At this stage, the Coreto DID is still a long way from being completed. But in order to get things started, we have built a very simple DID registry in the form of a smart contract on the NEAR Protocol blockchain.
The only goal for now is to have a quick and easy way for platforms to start using the Coreto DRS without having to think about identity solutions - for now.
As mentioned, the Coreto DID is in the VERY EARLY stages of development. It only acts as a mapping between NEAR wallet accounts and W3C DID identifiers for now.
It does not store any profile information, and doesn't provide authentication methods or other more advanced features, but we are planning to develop it into a full fledged cross-chain Decentralized Identity solution in the future.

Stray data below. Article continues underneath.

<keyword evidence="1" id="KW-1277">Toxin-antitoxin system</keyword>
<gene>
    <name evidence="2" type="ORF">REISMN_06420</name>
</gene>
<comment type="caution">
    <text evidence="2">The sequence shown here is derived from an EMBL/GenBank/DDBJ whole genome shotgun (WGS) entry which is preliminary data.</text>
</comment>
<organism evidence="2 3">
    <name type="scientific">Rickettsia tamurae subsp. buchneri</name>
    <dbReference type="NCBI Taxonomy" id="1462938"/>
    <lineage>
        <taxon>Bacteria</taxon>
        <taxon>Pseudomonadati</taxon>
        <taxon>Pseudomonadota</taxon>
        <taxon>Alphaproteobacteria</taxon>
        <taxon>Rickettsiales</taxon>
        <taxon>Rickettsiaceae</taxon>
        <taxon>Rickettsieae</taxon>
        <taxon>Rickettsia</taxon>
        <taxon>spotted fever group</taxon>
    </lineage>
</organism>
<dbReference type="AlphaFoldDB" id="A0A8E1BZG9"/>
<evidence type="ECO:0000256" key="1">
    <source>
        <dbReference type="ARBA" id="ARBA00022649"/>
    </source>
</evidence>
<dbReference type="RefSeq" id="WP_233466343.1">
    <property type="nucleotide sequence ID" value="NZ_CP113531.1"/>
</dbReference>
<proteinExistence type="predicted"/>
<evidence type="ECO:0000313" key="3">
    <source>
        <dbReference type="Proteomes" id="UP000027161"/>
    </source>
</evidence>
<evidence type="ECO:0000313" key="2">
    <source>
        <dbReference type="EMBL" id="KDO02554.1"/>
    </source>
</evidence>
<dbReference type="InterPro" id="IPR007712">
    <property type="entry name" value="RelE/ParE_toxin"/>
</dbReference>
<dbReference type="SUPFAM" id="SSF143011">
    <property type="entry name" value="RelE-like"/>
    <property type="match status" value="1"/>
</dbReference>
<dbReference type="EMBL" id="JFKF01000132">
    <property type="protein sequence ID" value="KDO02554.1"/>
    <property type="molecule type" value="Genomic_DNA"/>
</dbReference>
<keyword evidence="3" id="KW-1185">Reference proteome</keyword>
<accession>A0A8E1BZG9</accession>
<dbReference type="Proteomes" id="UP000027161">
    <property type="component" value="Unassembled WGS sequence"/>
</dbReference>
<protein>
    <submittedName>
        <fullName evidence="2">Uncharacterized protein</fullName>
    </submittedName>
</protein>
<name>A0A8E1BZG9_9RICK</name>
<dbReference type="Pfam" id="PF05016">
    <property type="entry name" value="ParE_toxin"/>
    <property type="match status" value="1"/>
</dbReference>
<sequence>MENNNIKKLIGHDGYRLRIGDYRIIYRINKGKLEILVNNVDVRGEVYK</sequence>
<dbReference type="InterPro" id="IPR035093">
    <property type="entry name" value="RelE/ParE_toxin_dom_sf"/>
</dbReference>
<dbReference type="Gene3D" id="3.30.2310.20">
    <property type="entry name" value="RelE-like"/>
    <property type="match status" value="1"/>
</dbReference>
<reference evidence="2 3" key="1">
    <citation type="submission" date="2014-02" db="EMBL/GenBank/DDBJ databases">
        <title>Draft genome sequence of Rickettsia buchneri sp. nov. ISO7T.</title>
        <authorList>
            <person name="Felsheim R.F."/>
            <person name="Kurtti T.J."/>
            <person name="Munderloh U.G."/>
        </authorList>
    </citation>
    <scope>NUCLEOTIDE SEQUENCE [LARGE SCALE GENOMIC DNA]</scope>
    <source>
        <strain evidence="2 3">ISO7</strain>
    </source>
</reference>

Another limitation for now is that it only works with NEAR wallet accounts, but this will also change in future iterations.
As is the case with the Coreto DRT for managing historical reputation data, the Coreto DID lives as a smart contract on the NEAR Protocol mainnet, and is complemented by a REST API.

Coreto DID smart contract

The Coreto DRT smart contract is available on the NEAR mainnet and is used to record, store and access historical reputation data.
Coreto DRT smart contract address: did1-service.coretois.near
NEAR Protocol documentation: https://docs.near.org/​

Coreto DID API

The Coreto DID API is accessible using standard HTTP calls and acts as a web2 compatibility layer on top of the Coreto DRT smart contract.
The hosted version of the API provided by the Coreto team is available at https://drt.coreto.io/.